In my wet dreams of a few years ago--shortly after GM "killed" the electric car (the EV-1, a prototype for electric cars everywhere--I yearned for a cheap gasoline-free car.
I even published a small booklet about the gas-free cars of the time--such as the Toyota Rav 4 hatchback and Honda natural gas powered Accord of the early 90's.
Today I own one, a Toyota Prius Prime (a plug-in hybrid, or PHEV) that can go 25 miles without sipping an ounce of gasoline (on flat ground). It wasn't cheap. But we had waited for about a year for a Tesla Model 3, ALL EV, with a promised 200 plus mile range.
We got impatient, and pulled our $1000 deposit (I still own some stock, though).
A 25 mile range seems minuscule compared to the 200 plus mile range that the Chevy Bolt already gets on a charge but it works for us as we have two places about that distance apart and often commute the distance and plug in overnight.
And, amazingly, we sometimes get up to 1000 miles before we have to fill up the gas tank. Stunning. Even on gasoline we get 50 plus mpg and since buying the car a couple months back the average mpg (equivalent) has barely gone below 75. (It registers on a screen).
It cost us $32,000 with a 7 year warranty on parts and electronic systems.
We can afford it but many still cannot. The Nissan Leaf, all EV, has a range of 75 plus miles. On the road since 2010, there is an aftermarket on 3-4 year old cars with 35 plus mile ranges--and prices are as low as $9000 or so for a very reliable car. (I almost bought one a couple years ago after my 25 year old Honda Accord began to suffer from old age infirmities).
Although I'm a DIYer, I knew that there were books out on how to build your own EV. (McGraw Hill has one). Also, books exist on running your diesel with biodiesel. I just never thought it would be worth the effort. Especially before lithium ion batteries (that are as small as double A's that you stick in your tv remotes) came into being.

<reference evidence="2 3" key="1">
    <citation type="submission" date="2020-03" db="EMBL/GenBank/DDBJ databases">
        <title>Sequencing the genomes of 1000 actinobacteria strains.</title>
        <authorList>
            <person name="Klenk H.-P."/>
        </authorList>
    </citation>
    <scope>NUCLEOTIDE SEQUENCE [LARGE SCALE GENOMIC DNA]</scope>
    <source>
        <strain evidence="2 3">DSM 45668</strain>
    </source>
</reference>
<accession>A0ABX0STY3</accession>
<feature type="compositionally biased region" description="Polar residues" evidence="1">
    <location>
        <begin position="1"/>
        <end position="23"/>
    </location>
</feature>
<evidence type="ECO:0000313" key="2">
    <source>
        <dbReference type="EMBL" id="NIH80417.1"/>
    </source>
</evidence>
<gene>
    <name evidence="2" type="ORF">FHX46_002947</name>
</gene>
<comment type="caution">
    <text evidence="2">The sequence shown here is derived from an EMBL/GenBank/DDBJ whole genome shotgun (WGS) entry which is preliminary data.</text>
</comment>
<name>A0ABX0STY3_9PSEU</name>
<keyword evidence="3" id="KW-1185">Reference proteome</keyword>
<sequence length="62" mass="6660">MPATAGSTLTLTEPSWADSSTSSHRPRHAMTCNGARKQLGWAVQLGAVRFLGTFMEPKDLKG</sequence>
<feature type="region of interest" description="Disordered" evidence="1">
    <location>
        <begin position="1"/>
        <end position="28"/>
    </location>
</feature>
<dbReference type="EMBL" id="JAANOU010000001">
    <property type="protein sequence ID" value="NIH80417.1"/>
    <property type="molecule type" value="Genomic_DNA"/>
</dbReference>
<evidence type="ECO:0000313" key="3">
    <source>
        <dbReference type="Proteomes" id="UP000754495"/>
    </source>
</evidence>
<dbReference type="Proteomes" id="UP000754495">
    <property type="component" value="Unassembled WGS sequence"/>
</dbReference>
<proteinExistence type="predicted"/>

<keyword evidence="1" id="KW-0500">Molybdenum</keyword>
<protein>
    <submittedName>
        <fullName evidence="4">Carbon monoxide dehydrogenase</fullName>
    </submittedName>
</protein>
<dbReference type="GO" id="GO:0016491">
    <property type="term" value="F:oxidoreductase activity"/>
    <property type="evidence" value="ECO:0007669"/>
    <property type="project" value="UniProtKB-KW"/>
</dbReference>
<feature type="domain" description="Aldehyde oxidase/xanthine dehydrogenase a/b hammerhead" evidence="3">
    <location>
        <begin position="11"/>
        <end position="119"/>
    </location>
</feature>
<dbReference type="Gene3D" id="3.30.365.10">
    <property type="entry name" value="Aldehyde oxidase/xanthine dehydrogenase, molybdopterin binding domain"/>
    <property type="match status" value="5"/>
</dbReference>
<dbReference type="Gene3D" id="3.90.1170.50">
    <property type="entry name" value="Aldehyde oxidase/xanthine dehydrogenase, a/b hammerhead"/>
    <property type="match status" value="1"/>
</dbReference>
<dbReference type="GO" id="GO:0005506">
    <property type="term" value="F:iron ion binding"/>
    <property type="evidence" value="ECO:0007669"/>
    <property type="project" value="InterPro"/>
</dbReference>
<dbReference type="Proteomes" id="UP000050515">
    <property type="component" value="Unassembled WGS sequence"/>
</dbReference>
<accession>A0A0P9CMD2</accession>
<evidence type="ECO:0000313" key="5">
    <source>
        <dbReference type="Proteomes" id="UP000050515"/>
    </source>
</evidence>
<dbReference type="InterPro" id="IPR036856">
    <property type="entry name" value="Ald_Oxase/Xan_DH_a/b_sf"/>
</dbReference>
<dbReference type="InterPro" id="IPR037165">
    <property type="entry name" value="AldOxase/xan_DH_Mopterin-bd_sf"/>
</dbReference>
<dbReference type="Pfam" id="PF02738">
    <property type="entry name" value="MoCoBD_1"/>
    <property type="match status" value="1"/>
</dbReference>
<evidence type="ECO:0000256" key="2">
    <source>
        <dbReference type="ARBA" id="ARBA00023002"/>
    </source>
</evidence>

China, alas, is getting a stranglehold on a major component of lithium ion batteries--cobalt--and it's just too bad GM blew it with its early EV but it's catching up with its Volts and Bolts.
Sales in the US of EV's jumped 55% last year according to automakers, a number of which are now in the game.
I'm very happy--and a bit smug--that I now own our very own PHEV. We had power outages in our town and in a worst case scenario gas pumps would be crippled and we'd become very highly paid Uber-type drivers (just kidding, our friends would likely ride free).
Twenty years ago Sherry Boschert wrote a book about plug-in hybrids being the future of cars. I had the book in my library for years, and now I have the car. The premiseof the book was that the auto industry HAD to embrace plug-ins, and the first was a modified Toyota with deep cycle (marine) batteries that some solar electric systems still have for back-up power (most solar electric systems are grid-tied, and if the porer goes out area-wide, the power goes out in YOUR home, too.
All this is really something to think about While gas lines of the late 70's are history, producing or distributing petroleum for vehicles remains a hugely inefficient endeavor (one wonders how giant fuel trucks can justify delivering to our little town of 6400 hundreds of miles from the nearest port or refinery.)
With electrcity as fuel (ideally produced by solar panels) you can plug in at home and many other places now (even free). Fast charging stations are everywhere, often free.
This kind of juice ain't going out of style--thank Tesla (Nicola, that is) and Edison. It's amazing that electricity didn't have any commercial application a little over 100 years ago. (And digital commerce was until a quarter century ago simply a fantasy.)
And electricity--produced by solar, wind, water or even natural gas--is far less polluting than burning wood or oil for fuel.